Alignment of pointee

Hi all,

Is there a way to express in the IR that a pointer's value is a multiple of, say, 32 bytes? I.e. the data the pointer points to has an alignment of 32 bytes. I am not meaning the natural alignment determined by the object's size. I am talking about a double* pointer and like to explicitly overestimate the alignment.

I am trying to add this pointer as a function's argument, so that later aligned (vector-) loads would get generated.

See the pseudo code of what I try to accomplish:

define void @foo( double* noalias %arg0 )
{
    // switching to C style
   for( int outer=0 ; outer < end ; ++outer ) {
     for( int inner=0 ; inner < 4 ; ++inner ) {
arg0[ outer*4 + inner ] += arg0[ outer*4 + inner ];
   }
}

The loop vectorizer does its job on the 'inner' loop and generates vector loads/adds/stores for this code. However, the vector loads/stores are not optimally aligned as they could be resulting a lot of boilerplate code produced in codegen (lots of permutations).

After vectorization the code looks similar to

define void @foo( double* noalias %arg0 )
{
    // switching to C style
   for( int outer=0 ; outer < end ; ++outer ) {

vector.body: ; preds = %vector.body, %L5
   %index = phi i64 [ 0, %L5 ], [ %index.next, %vector.body ]
   %42 = add i64 %7, %index
   %43 = getelementptr double* %arg1, i64 %42
   %44 = bitcast double* %43 to <4 x double>*
   %wide.load = load <4 x double>* %44, align 8

   %132 = fadd <4 x double> %wide.load, %wide.load54

   %364 = getelementptr double* %arg0, i64 %93
   %365 = bitcast double* %364 to <4 x double>*
   store <4 x double> %329, <4 x double>* %365, align 8
   }
}

One can see that if the initial alignment of the pointee of %arg0 was 32 bytes and since the vectorizer operates on a loop with a fixed trip count of 4 and the size of double is 8 bytes, the vector loads and stores could be ideally aligned with 32 bytes (which on my target architecture would result in vector loads without additional permutations.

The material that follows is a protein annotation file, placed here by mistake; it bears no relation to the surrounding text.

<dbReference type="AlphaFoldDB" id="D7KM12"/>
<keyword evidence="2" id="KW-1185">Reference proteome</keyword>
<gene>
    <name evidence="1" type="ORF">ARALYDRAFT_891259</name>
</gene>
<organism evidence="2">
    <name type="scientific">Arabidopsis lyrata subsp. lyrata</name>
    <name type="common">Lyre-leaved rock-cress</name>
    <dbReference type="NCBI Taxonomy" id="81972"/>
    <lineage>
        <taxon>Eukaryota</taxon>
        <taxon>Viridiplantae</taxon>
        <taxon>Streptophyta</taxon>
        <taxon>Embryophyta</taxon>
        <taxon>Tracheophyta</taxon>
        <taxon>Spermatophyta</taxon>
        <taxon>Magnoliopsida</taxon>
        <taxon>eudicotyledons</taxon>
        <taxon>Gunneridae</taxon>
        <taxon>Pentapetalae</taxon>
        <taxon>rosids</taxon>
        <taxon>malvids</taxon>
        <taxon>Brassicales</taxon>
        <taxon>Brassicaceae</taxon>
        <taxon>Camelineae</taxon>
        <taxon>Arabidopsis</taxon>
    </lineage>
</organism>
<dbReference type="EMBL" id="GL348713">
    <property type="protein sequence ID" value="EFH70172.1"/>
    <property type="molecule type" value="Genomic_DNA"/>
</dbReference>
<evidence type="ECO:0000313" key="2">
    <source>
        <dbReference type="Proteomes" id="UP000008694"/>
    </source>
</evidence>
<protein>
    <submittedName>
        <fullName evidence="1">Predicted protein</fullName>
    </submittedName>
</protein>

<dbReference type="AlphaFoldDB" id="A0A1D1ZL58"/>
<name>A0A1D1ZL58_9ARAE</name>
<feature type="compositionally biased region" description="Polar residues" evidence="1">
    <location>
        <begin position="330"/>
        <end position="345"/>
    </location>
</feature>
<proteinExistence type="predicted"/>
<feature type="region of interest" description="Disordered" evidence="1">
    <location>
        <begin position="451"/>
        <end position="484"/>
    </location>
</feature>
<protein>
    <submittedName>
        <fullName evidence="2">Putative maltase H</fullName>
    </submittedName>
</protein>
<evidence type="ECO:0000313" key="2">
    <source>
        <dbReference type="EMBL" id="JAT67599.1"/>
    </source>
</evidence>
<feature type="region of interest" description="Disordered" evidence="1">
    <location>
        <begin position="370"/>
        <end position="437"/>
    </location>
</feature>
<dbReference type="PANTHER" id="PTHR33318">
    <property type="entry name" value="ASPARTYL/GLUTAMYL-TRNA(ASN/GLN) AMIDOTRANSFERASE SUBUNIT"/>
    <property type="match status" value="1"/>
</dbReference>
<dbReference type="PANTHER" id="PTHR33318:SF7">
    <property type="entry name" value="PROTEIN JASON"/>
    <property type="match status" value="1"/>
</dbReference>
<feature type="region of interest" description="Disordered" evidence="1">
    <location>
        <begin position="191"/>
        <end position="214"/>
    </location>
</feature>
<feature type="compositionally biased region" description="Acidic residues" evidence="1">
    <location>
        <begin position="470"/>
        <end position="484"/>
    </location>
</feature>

Is it somehow possible to achieve this? I am generating the IR with the builder, i.e. I am not coming from C or clang.

Thank you,
Frank

If you are generating the loads and stores, you could just set the alignment to whatever you want, i.e. 32 bytes in your case.

I have wondered about it in a general case, when you simply want to have an alignment information on the pointer, and not on loads/stores. My idea was to invent a builtin, something like "assert_aligned", that does nothing, other than manifest the alignment by the fact of its existence. For example:
   %argp = call i8* llvm.assert.aligned(%arg0, 32)
would state that the pointer %argp is aligned to 32 bytes, and the value of it is the same as %arg0 at the place of the "call".

That was a while ago and maybe there are other ways of doing it now.

-Krzysztof

One can see that if the initial alignment of the pointee of %arg0 was 32
bytes and since the vectorizer operates on a loop with a fixed trip
count of 4 and the size of double is 8 bytes, the vector loads and
stores could be ideally aligned with 32 bytes (which on my target
architecture would result in vector loads without additional permutations.

Is it somehow possible to achieve this? I am generating the IR with the
builder, i.e. I am not coming from C or clang.

If you are generating the loads and stores, you could just set the alignment to whatever you want, i.e. 32 bytes in your case.

I can't. Take a look again at the first piece of code. The loads occur in the 'inner' loop. Only for the first iteration the alignment of 32 bytes is true, not for iteration 2, 3 and 4. So, the alignment information cannot enter at the point of loading. Thus, the idea of attaching the information right at the pointer's definition, i.e. as the argument.

I have wondered about it in a general case, when you simply want to have an alignment information on the pointer, and not on loads/stores. My idea was to invent a builtin, something like "assert_aligned", that does nothing, other than manifest the alignment by the fact of its existence. For example:
  %argp = call i8* llvm.assert.aligned(%arg0, 32)